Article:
Sea grapes, a healthy delicacy from the ocean
By 2050, the world's population is expected to increase to around 10 billion people. Food production will have to keep pace with this growth. The oceans, with their great, often still untapped potential as a source of food, are becoming increasingly important for us humans. Sustainable use of marine resources is essential.
Algae are at the bottom of the food chain in the ocean and can be produced with little effort and very sustainably. A new study by the Leibniz Center for Tropical Marine Research (ZMT) in cooperation with the Marine Botany Group of the University of Bremen uses sea grapes (Caulerpa lentillifera), a species of algae from the Indo-Pacific, to show how the quality of algae products can be further improved in terms of nutrition. The research was published in the journal Algal Research.
Algae have a valuable nutrient profile: low in calories, but high in protein and unsaturated fatty acids, as well as many mineral salts, vitamins and trace elements. Sea grapes, also called "green caviar," also have a high antioxidant potential. They are characterized by their special shape: The small, round balls hanging from a panicle taste slightly salty and burst in the mouth like caviar.
Aquaculture of sea grapes began rather accidentally in the 1950s, when fish farmers in the Philippines discovered that these algae could grow well in fish ponds. In the meantime, the sea vegetable is also cultivated in Japan and Vietnam, among other places.
If green algae such as sea grapes are exposed to high levels of light radiation, harmful free radicals are formed in them. To protect themselves, the algae produce more antioxidants, such as vitamins C and E, β-carotene and various polyphenols, substances that make their nutritional profile particularly valuable for us. Such antioxidants are essential components of the human diet and are thought to have beneficial effects in humans on many ailments such as diabetes and cardiovascular disease. Could farmers take advantage of increased light exposure to cost-effectively improve the quality of sea grapes? This was the question posed by Lara Stuthmann, a marine biologist at the ZMT and lead author of the study.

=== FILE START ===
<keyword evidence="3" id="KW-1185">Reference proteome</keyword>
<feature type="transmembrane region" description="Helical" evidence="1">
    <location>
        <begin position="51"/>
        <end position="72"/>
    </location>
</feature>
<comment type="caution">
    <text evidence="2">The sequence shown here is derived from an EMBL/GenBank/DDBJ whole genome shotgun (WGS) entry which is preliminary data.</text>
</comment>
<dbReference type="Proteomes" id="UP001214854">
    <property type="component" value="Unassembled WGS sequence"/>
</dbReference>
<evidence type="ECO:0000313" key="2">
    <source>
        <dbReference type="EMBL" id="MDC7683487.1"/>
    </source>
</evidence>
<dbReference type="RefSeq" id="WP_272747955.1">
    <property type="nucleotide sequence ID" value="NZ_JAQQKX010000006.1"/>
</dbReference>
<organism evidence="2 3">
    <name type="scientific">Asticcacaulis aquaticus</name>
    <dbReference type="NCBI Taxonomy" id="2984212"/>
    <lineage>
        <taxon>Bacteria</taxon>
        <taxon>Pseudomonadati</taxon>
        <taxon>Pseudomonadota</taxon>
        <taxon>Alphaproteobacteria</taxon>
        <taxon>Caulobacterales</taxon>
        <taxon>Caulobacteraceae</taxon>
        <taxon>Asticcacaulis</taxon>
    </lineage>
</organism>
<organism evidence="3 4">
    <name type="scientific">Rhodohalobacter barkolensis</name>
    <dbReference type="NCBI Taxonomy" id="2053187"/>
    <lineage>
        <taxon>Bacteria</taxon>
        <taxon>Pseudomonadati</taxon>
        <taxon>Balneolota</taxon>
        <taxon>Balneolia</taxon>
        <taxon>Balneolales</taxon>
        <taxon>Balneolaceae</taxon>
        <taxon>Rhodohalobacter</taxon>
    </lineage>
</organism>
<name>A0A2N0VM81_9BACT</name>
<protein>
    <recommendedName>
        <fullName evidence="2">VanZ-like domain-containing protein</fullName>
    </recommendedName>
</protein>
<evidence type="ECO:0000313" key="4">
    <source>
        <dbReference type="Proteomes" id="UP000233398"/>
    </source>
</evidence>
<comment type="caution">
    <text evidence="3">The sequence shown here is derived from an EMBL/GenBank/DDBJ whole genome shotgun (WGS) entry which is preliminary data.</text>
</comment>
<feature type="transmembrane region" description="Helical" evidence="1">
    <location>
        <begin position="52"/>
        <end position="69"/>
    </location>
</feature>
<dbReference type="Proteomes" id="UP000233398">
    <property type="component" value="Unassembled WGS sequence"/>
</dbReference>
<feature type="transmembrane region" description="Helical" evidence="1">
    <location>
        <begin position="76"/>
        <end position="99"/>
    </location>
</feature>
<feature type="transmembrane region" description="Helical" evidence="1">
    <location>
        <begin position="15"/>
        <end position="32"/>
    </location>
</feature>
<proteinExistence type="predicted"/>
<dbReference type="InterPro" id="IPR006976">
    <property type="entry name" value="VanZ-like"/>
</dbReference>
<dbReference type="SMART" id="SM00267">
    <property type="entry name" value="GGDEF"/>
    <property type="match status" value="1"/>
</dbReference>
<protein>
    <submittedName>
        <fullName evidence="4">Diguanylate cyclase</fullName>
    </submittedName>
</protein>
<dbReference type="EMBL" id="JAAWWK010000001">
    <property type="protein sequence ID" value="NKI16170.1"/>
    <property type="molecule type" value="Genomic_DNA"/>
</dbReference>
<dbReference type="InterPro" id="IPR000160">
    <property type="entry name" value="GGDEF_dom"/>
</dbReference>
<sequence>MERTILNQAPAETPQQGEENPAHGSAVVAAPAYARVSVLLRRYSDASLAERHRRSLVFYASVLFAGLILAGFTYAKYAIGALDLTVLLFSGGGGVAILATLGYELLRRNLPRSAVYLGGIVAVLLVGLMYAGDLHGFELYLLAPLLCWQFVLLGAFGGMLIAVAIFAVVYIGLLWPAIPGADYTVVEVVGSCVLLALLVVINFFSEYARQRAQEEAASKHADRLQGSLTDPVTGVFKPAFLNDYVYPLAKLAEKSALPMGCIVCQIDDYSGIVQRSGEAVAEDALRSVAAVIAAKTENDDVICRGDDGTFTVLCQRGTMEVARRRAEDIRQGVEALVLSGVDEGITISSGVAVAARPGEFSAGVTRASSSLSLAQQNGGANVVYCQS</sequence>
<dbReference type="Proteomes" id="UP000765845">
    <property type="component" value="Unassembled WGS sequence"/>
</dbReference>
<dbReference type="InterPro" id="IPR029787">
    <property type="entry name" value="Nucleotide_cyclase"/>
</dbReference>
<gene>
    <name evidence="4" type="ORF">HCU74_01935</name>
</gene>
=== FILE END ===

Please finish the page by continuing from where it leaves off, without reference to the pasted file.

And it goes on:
For her research, she exposed sea grapes to five different light intensities for 14 days each. Subsequently, the antioxidant content was determined photometrically. Lara Stuthmann compared the results with various fruits, such as pomegranate, goji berries and chokeberries, which are known for their high antioxidant content and are therefore considered "superfruits."
In fact, targeted irradiation can more than double the antioxidant content of sea grapes to levels found in the seeds of pomegranates. "Light irradiation as a cheap and simple means to increase the antioxidant content of algae has great potential. This application is also conceivable for other algae," says Stuthmann. "However, depending on the level of irradiation, bleaching of marine grape may also occur." Therefore, the light irradiation and duration of treatment should be adjusted depending on the intended use of the algae—for example, in cosmetics or as food.
More than 10,000 different species of algae are known, but only eight different genera of algae are kept in more than 90% of algae cultures. Many are dried before consumption to extract certain molecules, such as carrageen or agar, which are used as gelling and thickening agents. Few are suitable for direct consumption.
"What makes sea grapes special compared to most other macroalgae is their growth habit and consistency, which make them a very pleasant palate experience. They are easy to reproduce and grow quickly," said Dr. Karin Springer of the University of Bremen, co-author of the study. "Sea grapes could therefore find a place on German menus as a source of protein, antioxidants and other nutrients."
In Japan, Vietnam and China, sea grapes are in great demand and are eaten raw with various sauces, in salads or with sushi. In Europe, however, they are not yet recognized as food. Nevertheless, they are already being sold in some cases—including in Bremen—and various top chefs have recognized the potential of this alga for their dishes.
Sea grapes could also be suitable for rearing in an integrated aquaculture that combines various farmed animals and plants. These form a natural cycle in which feed residues and biological waste materials are optimally utilized. In cooperation with algae farms in Vietnam, for example, the ZMT is testing co-cultivation of the sea grape with shrimps or the sea snail Babylonia aerolata, which is considered a delicacy in Vietnam.
More information: Lara Elisabeth Stuthmann et al, Improving the nutritional value of edible Caulerpa lentillifera (Chlorophyta) using high light intensities. A realistic tool for sea grape farmers, Algal Research (2022). DOI: 10.1016/j.algal.2022.102785
Journal information: Algal Research
Provided by Leibniz-Zentrum für Marine Tropenforschung (ZMT)